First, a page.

First Tackle Box -- Lures Perfect for the Budding Bass Angler
My daughter’s boyfriend shows some interest in bass fishing, and as much as I hesitate to say this, I kinda like the kid. The problem is that the only fishing he’s ever done has been with a hook and bobber. It took a while for me to get my mind around the fact that he just didn’t believe you could catch a fish on something without a minnow or worm impaled on it.
I thought I’d put together a little tackle box for him with lures that are both effective and simple and easy to use. The obvious start is the YUM Dinger. (Right: Chris Starr with one of the first bass he ever caught on a lure.)
The YUM Dinger is the lure I tie on for my 6-year-old, and he catches fish all by himself, so it shouldn’t be too much harder for a 17-year-old. A 4- or 5-inch Dinger Texas rigged on a wide gap hook is weedless and one of the best bass lures on the market. It’s hard to beat when casting to weeds or cover because when Texas rigged it’s weedless, and that means fewer snags and broken lines.
Retrieve with a YUM Dinger can be just about any way, but the most effective for my son is a relatively slow pull and pause. Cast, let the lure sink a few seconds, then give it a twitch or two. Watch the line for a twitch indicating a bass has sucked it in.
What you need: Three packs 5-inch YUM Dingers in a green or brown color pattern and three packs of 5/0 XCalibur wide-gap offset shank hooks.
A topwater bait or two should also be included because there’s nothing like a topwater explosion to hook someone on bass fishing. I started my daughter’s BF out with a classic, the Arbogast Jitterbug. It was evening and perfect for topwater fishing, and the Jitterbug can be cast and simply reeled medium-slow to enact its built-in side-to-side wobble. It’s a good way to teach a new angler that he or she is responsible for creating the action of a lure, an essential lesson for him to take another step forward in bass fishing.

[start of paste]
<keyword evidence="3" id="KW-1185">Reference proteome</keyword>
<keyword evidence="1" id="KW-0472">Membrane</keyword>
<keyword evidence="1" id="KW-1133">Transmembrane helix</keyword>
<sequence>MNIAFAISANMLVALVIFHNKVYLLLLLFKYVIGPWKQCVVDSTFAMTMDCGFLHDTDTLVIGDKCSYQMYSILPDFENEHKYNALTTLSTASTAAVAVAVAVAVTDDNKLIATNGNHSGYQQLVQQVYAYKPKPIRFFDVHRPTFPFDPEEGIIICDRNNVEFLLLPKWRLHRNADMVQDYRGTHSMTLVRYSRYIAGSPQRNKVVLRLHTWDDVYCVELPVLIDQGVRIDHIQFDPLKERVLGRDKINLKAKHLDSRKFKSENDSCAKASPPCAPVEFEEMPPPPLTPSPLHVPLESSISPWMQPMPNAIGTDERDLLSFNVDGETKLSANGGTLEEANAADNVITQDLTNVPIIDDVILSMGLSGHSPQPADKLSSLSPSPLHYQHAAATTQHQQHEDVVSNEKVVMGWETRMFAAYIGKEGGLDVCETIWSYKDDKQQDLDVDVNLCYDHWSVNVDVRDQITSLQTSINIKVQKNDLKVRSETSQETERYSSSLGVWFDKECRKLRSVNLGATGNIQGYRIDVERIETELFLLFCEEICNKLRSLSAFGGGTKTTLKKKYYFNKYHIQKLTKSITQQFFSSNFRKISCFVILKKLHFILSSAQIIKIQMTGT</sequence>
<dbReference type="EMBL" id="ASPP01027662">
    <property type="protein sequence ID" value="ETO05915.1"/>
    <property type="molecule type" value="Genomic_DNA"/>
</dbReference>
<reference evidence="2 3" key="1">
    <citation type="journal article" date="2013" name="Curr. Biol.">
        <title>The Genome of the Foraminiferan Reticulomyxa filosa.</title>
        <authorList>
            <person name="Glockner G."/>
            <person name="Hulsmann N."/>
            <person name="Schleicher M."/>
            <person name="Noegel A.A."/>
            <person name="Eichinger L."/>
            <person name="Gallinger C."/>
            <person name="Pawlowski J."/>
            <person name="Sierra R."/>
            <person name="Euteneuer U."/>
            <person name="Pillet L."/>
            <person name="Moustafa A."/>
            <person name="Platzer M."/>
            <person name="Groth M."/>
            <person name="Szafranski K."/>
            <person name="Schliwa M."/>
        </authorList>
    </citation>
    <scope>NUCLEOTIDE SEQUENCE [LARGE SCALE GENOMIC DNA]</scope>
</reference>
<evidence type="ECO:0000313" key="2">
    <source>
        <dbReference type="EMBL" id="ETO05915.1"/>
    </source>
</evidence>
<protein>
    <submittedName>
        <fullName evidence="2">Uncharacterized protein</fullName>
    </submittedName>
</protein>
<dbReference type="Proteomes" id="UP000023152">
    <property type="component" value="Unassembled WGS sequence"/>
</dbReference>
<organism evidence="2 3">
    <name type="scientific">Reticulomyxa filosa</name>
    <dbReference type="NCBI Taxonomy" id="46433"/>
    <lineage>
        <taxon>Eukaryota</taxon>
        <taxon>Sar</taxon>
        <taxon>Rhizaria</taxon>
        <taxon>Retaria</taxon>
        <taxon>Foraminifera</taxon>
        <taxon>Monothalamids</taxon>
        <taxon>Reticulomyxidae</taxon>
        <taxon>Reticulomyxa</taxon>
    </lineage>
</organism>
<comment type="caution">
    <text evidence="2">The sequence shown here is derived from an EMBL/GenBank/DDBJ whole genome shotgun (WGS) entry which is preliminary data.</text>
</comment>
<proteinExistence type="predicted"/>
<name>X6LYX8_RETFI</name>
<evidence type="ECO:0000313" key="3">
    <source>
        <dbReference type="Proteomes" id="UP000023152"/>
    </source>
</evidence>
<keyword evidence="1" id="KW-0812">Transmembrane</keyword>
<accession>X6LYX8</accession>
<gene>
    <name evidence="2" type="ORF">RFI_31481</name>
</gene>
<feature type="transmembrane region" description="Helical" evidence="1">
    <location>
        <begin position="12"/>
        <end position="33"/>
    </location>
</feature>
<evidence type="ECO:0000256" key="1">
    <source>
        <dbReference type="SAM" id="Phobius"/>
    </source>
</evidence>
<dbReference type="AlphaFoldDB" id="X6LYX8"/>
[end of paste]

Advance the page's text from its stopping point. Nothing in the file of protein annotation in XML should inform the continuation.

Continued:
Another great and easy-to-use topwater is the Heddon Torpedo in the smaller sizes. I will never forget the day I first used one. The bass at the pond I was fishing went nuts on it. The Torpedo catches fish when reeled slowly across the surface. The propellers at the front and back spin and kick up water. It also works pulled and paused, especially if the pause is near cover.
I also added a couple spinnerbaits to the box. They’re pretty weedless and simple to use – just cast and crank. I selected several Booyah Counter Strike Spinnerbaits in 3/8-ounce size and a couple Booyah Pond Magic spinnerbaits because for a while he’ll still be doing most of his fishing in small waters from the bank.
The final lures I added to the box were classic Rebel lures – Wee and Teeny Wee Crawfish – because they catch absolutely everything in the water. He’s equipped with a spinning rod capable of throwing these small lures and they’re perfect for creek and stream fishing. The Wee Crawfish starts the lesson on crankbaits, letting the young man get a taste of working a lure and adjusting to what the fish want.
With this small tackle box, the beginning bass angler gets a taste of most lure niches covering all levels of the water column and giving him all of the tools needed to start a lifelong passion. Young love can be fleeting, but bass fishing is forever!